Millie was born 12th January 2012 she was 12 days late and weighed a healthy 8lb 13oz. My labour had been a breeze compared with her older brother. Labour was no fuss in the birthing pool and with only the aid of gas and air our beautiful baby daughter had arrived. Millie was the image of her daddy and had the most beautiful red hair.
It was only a few minutes after the birth that we noticed that when Millie cried she made a squeaky noise, and later on in the day it was obvious to us both that she was struggling to feed . The maternity nurses just put it down to her swallowing mucus from the birthing pool and told us not to be too concerned as it was a common occurrence with a water birth. After one night in hospital and once the standard sight and hearing tests were completed we went home the next day to meet her big brother Sam and the rest of the family. We were all so excited and couldn't wait to start our new life together.
At only 6 days old we rung NHS direct as Millie's breathing suddenly became fast and raspy. Although she didn't seem to be in any sort of distress an ambulance was arranged to take her to our local hospital St Helier as a precaution. After a few tests Millie was diagnosed with having a mild case of pneumonia after an X-ray had shown a shadow on her lungs. She was kept in hospital for a week and was treated with a dose of antibiotics. While there my husband and I voiced our concerns over the squeaky sound that was noticeable in her breathing. They felt it was nothing to be concerned about as it could be linked to the pneumonia or just simply be a floppy larynx that would eventually re correct itself in time. As a precaution though Millie was referred to an Ear Nose and Throat specialist to havea second opinion.
By 5 weeks Millie was still very difficult to feed. She would get very upset and refuse her bottles. When she did eventually take a bottle it seemed to take forever and once she had finished feeding she would immediately be very sick and bring every ounce back up again. It was visible to us that Millie was beginning to suffer. She looked exhausted, and her overall body tone looked so weak .She was very floppy and her eyes seemed to wander all over. It was after numerous phone calls and advice from our health visitor that it was suggested that we went back to A and E as her feeding had reached a stage where it was a concern to everyone.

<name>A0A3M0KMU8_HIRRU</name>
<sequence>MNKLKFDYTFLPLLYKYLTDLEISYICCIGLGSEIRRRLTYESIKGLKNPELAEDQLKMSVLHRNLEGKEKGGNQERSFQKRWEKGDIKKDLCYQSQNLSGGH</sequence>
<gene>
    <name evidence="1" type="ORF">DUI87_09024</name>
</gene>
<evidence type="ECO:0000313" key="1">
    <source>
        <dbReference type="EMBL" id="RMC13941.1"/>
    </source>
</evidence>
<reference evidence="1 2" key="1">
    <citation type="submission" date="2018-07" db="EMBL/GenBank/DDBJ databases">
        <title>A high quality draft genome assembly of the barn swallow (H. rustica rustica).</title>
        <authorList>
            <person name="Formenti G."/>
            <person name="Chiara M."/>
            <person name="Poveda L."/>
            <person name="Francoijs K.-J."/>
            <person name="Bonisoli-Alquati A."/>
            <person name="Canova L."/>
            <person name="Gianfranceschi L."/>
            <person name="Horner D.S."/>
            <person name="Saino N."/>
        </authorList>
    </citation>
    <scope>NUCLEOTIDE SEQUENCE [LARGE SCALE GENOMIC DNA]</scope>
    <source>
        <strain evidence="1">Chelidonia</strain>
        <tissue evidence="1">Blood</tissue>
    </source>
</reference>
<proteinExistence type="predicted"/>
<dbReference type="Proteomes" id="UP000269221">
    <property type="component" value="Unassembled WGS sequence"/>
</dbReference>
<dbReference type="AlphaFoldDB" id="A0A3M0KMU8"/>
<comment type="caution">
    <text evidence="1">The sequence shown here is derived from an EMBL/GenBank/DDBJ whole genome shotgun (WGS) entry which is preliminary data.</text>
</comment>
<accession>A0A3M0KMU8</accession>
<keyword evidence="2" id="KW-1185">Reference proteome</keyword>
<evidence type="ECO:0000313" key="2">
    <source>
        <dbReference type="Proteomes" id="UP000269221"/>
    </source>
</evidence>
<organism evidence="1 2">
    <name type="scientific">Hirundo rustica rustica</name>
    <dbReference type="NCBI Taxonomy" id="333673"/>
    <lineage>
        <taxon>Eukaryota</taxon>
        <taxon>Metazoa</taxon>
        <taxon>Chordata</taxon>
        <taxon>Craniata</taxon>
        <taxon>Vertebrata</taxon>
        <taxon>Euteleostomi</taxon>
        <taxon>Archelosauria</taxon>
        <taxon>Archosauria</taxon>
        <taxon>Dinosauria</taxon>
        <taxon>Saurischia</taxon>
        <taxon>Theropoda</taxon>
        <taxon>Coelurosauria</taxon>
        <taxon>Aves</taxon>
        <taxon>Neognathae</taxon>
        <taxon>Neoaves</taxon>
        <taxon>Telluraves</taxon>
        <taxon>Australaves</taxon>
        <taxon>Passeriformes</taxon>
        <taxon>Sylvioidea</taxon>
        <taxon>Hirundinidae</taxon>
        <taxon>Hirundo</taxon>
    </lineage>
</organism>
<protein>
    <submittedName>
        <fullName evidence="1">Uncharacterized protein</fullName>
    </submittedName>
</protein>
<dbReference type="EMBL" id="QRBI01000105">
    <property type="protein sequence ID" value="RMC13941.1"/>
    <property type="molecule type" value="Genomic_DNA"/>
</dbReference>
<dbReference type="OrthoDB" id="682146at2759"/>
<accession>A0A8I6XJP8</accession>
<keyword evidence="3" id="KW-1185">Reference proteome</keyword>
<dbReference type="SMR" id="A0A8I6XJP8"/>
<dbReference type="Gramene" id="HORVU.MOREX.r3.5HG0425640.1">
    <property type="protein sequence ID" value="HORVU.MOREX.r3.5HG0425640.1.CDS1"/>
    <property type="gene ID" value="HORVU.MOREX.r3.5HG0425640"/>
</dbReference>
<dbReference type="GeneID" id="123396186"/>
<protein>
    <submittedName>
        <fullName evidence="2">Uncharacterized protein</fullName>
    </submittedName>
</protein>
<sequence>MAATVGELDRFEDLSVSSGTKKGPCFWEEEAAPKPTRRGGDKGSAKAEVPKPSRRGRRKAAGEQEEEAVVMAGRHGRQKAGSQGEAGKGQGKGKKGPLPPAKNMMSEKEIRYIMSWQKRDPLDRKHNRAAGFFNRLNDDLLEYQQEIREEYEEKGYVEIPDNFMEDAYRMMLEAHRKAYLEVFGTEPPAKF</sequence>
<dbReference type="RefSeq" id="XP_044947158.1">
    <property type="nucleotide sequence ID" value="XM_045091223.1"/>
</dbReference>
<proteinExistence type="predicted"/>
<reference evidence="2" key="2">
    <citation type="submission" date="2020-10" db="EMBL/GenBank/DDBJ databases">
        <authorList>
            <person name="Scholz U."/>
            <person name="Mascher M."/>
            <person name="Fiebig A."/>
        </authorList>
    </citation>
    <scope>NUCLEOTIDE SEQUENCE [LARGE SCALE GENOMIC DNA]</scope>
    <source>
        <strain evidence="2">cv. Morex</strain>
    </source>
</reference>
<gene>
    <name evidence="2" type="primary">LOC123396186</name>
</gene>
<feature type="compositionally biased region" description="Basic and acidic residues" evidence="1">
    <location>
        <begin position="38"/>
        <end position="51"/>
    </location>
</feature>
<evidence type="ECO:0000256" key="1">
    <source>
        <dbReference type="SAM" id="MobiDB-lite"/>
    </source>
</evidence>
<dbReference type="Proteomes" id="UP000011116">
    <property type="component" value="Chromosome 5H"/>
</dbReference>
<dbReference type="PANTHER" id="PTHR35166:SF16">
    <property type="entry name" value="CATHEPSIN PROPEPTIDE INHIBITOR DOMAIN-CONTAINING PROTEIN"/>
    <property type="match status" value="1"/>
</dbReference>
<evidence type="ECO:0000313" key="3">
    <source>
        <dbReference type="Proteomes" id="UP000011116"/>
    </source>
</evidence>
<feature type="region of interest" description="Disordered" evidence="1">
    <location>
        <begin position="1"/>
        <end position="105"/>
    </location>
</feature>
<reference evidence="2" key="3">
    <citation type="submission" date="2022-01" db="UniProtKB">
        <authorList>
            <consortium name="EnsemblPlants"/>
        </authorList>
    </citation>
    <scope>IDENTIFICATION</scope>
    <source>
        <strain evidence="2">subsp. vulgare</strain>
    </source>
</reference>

Millie stayed in hospital for a further 8 days and was diagnosed with acid reflux . Her poor body tone and lack of development was put down to the affects of pneumonia and the reflux that she was battling against had taken a toll on her body. She was put on a course of medication to combat the reflux and an alternative form of milk to give her the vital nutrients that her body was lacking. Her doctors felt that she was playing catch up and that with the additional diagnosis and medicines to treat it in time she would become more comfortable and steadily improve. It was at this stay in St Helier that we were informed for the first time that her lactate levels in her blood tests were high. Yet her doctors felt that it was not unusual as she had been through an awful lot in such a short time and were not overly concerned. While there was not the immediate improvement that all parents at this point wish for their child she did seem more stable and we even got to see her first smile. Smiles were something we didn't see often, I was so pleased to have caught her first smile on camera.
Sadly though after only a few days at home we rushed Millie back to hospital as she refused to feed at all. Despite additional input and various forms of medicines to combat her reflux and a variety of milks to help her feed nothing ever seemed to work. She seemed to be in an incredible amount of pain throughout the day and night. For someone so weak she would use every ounce of strength to roll over and fling herself from shoulder to shoulder to highlight how uncomfortable she had became. Every bit of comfort we tried to give her was refused and would infuriate her even more and make matters worse. It was incredibly distressing for all to watch and my husband and I felt so helpless .